Publication: North Caucasus Weekly Volume: 9 Issue: 2

– Russia Ordered to Pay Compensation for Murdering Ingushetia Residents

The Strasbourg-based European Court of Human Rights on January 17 ordered Russia to pay 109,150 euros (around $160,000) in damages and court costs to seven relatives of two residents of Ingushetia, Khalid Khatsiyev and Kazbek Akiyev, who were killed by gunfire from Russian military helicopters in Ingushetia in August 2000. According to, the website of the Russian Justice Initiative, the Dutch-registered organization that represented the two victims’ relatives, the incident took place on August 6, 2000, after two military helicopters fired a non-guided missile at a group of men working in fields on the hills surrounding the village of Arshty. When the missile exploded, the workers ran to their cars and drove down the hill, after which the helicopters disappeared. However, as the men were driving home for lunch a short time later, the helicopters reappeared and attacked the car with automatic gunfire, killing Khalid Khatsiyev and Kazbek Akiyev. In its submissions to the Court, the Russian government did not deny the killings, but claimed the men were armed and had attempted to drive away from the helicopters despite several warning shots. The case is the first in which the Russian government has been found guilty of the deaths of citizens in Ingushetia.

– Chechen Prosecutor Wants British NGO Office Closed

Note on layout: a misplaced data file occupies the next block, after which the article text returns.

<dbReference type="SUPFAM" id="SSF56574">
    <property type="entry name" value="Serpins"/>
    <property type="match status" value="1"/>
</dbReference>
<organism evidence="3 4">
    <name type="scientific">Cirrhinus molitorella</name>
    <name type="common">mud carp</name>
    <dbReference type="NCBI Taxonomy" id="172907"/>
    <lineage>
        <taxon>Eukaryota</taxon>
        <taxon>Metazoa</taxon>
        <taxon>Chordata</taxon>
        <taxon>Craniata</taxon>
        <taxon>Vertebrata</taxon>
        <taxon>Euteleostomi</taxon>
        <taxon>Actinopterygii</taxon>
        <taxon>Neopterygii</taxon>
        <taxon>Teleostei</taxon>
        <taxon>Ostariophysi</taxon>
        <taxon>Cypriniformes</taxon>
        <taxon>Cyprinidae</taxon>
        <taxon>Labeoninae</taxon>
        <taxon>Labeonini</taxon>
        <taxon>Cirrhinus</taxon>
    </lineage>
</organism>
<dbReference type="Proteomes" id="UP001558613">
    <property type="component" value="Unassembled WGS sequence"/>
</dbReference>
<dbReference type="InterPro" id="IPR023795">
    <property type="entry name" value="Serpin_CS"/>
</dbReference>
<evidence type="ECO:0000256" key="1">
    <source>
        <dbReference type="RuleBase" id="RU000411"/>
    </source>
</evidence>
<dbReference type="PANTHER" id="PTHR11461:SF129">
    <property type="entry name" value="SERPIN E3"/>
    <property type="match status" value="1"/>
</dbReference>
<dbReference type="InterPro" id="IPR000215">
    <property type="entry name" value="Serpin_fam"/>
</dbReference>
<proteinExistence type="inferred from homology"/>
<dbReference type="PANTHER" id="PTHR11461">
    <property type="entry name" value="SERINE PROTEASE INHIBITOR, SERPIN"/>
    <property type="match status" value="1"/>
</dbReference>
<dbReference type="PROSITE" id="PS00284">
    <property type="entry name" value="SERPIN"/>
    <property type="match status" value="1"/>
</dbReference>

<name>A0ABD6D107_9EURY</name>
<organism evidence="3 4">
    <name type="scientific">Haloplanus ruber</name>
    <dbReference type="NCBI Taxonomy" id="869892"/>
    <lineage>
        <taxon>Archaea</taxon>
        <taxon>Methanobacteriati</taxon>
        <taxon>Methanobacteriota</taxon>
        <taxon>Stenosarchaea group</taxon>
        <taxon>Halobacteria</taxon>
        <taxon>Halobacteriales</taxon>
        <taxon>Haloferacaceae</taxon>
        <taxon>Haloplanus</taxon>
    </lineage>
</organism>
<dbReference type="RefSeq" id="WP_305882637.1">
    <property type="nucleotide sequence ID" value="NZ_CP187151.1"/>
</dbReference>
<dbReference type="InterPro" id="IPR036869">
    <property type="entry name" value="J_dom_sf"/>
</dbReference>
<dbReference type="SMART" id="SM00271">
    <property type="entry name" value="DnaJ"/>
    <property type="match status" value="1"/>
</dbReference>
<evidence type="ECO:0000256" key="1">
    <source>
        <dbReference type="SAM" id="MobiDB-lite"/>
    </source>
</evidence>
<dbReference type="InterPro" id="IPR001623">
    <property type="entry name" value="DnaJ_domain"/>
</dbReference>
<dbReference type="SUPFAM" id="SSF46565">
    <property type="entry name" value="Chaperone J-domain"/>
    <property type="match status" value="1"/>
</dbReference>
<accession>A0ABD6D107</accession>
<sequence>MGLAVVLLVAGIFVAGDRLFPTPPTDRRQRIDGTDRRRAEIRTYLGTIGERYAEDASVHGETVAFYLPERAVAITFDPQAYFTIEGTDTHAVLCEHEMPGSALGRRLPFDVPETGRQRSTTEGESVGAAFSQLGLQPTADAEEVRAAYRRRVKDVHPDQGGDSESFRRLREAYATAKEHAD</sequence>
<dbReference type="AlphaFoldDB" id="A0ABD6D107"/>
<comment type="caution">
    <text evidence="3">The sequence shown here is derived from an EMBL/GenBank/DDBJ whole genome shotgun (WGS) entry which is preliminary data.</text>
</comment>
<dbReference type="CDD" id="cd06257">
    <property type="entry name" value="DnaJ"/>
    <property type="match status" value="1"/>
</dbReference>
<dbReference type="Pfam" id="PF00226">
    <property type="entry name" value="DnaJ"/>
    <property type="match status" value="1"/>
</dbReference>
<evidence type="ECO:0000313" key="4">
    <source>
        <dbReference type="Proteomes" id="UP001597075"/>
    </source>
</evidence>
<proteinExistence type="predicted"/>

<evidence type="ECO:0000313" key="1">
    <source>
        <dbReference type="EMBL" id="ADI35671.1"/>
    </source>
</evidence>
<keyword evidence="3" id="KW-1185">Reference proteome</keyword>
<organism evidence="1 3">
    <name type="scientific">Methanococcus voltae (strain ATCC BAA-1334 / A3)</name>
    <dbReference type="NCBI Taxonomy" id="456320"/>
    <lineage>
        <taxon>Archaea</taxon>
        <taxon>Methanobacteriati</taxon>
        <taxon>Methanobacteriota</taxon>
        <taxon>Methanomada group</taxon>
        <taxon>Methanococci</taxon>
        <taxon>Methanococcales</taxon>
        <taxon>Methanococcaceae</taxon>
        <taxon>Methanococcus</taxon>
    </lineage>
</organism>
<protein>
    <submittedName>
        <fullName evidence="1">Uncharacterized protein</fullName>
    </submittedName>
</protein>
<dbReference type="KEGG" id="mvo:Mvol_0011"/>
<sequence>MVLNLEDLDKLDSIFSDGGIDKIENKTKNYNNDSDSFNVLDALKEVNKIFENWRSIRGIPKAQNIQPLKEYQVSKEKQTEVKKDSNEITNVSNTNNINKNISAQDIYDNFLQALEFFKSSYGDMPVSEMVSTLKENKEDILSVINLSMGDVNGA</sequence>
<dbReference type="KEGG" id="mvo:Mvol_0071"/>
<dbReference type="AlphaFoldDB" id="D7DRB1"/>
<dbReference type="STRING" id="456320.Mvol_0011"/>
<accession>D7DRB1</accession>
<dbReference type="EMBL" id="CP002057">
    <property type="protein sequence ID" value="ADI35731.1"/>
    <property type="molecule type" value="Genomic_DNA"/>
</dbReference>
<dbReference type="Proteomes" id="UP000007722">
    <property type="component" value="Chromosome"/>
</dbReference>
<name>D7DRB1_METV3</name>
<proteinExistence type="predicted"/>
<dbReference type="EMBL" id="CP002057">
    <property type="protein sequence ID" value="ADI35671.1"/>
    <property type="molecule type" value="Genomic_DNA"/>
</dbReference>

Kommersant reported on January 15 that Chechnya’s chief prosecutor, Valery Kuznetsov, has asked Russia’s Supreme Court to order the closure of the Grozny office of the Center for Peacemaking and Community Development, a British non-governmental organization, for alleged tax and accreditation violations. The chairman of the Memorial human rights group, Oleg Orlov, told a Moscow press conference on January 15 that the move against the British NGO was politically motivated. “It’s completely obvious why they are being closed down—political games surrounding the aggravation of relations between Russia and Britain,” Kavkazky Uzel quoted Orlov as saying. “It is known why: the non-extradition of [Chechen separatist emissary Akhmed] Zakaev, the murder of [dissident Russian security service officer Alexander] Litvinenko and so on. Now the [Russian] authorities are recouping their losses at the expense of humanitarian organizations that are to the benefit of Russian citizens. It’s terrible.”